By definition, residential solar is small and utility-scale is very large. But recently, the annual output of the most prolific rooftop solar installers is starting to rival utility-scale plants.

Sunrun leads the pack; it is on track to install more than 400 megawatts this year through its in-house crews and installer partners. That puts it on par with, for instance, the 400-megawatt Eland project 8minute Solar Energy is developing for the Los Angeles Department of Water & Power. That project’s scale helped it nab the lowest price for combined solar-storage in the country.

But Eland got final approval this fall and will take three to four years to fully complete. Rooftop solar costs more than massive plants in the desert, but it can move much more quickly through the contracting and installation processes. The actions of the biggest installers are validating the argument that small-scale solar can add up to big capacity, a key test as California in January begins implementation of its mandate that all new homes install solar.

And Sunrun’s annual installations keep growing, expected to rise about 10 percent this year; the company reported that labor constraints will prevent a higher rate of deployment, but sales track with 15 percent growth year-over-year.

The problem, as far as rapid grid decarbonization is concerned, is that there’s only one Sunrun. Runner-up Vivint installed about two-thirds of what Sunrun did last quarter, 65 megawatts. No. 3 installer Tesla did even less, 43 megawatts, and that was a surprise improvement from the previous quarter’s paltry 29 megawatts.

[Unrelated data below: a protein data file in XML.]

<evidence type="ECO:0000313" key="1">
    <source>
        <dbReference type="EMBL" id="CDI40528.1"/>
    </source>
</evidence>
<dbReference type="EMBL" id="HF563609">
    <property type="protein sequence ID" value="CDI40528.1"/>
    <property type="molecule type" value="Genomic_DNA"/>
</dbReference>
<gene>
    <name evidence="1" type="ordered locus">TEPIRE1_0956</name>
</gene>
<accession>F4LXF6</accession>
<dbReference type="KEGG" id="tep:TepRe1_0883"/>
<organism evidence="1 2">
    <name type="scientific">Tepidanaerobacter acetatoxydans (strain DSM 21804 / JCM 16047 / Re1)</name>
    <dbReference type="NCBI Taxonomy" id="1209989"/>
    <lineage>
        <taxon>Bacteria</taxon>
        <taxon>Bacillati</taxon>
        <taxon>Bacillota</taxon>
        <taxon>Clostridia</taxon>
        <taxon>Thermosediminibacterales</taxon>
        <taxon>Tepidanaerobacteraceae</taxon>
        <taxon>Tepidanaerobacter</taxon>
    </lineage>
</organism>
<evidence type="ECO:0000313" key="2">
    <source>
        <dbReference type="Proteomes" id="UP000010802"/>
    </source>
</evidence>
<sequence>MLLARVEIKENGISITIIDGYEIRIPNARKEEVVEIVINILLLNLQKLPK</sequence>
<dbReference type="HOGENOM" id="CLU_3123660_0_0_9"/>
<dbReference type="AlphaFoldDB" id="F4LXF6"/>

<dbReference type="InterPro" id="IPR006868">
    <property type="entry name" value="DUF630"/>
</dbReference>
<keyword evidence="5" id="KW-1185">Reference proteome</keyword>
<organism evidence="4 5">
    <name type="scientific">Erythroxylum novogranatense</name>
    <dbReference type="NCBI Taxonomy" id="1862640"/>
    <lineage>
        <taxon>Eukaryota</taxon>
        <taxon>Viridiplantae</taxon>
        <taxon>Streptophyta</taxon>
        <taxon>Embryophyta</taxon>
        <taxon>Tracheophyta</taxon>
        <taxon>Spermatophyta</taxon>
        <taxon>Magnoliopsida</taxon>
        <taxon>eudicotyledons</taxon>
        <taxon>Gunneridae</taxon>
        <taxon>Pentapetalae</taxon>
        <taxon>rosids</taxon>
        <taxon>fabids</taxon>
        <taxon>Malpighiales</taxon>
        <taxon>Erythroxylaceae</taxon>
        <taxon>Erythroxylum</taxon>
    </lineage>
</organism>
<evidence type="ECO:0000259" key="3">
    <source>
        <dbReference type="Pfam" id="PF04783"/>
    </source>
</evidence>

It’s clear that national rooftop installers can contribute serious scale. The next question is whether there’s a market for several companies pumping out a decentralized 400-megawatt power plant every year. Will residential leaders eventually dwarf even that level of achievement?

Give me a P, give me an S…

About 150,000 Californians braced for another round of preemptive power shutoffs Wednesday, as utility Pacific Gas & Electric warned of exceedingly dry and windy conditions in 18 counties.

The threat of days without power has become business as usual in particular parts of the state this fall, with PG&E initiating rounds of blackouts to deter wildfires (it’s unclear whether it’s worked; the state is still investigating the cause of Sonoma’s Kincade fire, but the utility reported a malfunction in the area).

The situation has created dangerous conditions for vulnerable residents, riled up policymakers and caused a headache for PG&E. But home solar-and-storage companies say they’re seeing the upside.

Vivint Solar CEO David Bywater said in November that the shutoffs provided a “reset” in California, offering the company a renewed entrance into a market where lots of early adopters have already gone solar.

Residential solar executives including Sunnova’s John Berger and SunPower’s Tom Werner have also noted increased interest coming from customers in the state, though they’ve so far demurred on offering specific figures on any increase in sales.

SunPower cited residential storage attach rates averaging 20+ percent in Q3 — fortuitously, it unveiled its in-house residential storage product in September — but said that percentage is higher in California. Sunnova reported Q3 battery attachment rates at 15 percent, up from 11 percent in Q2, citing a “large growth opportunity surrounding storage.”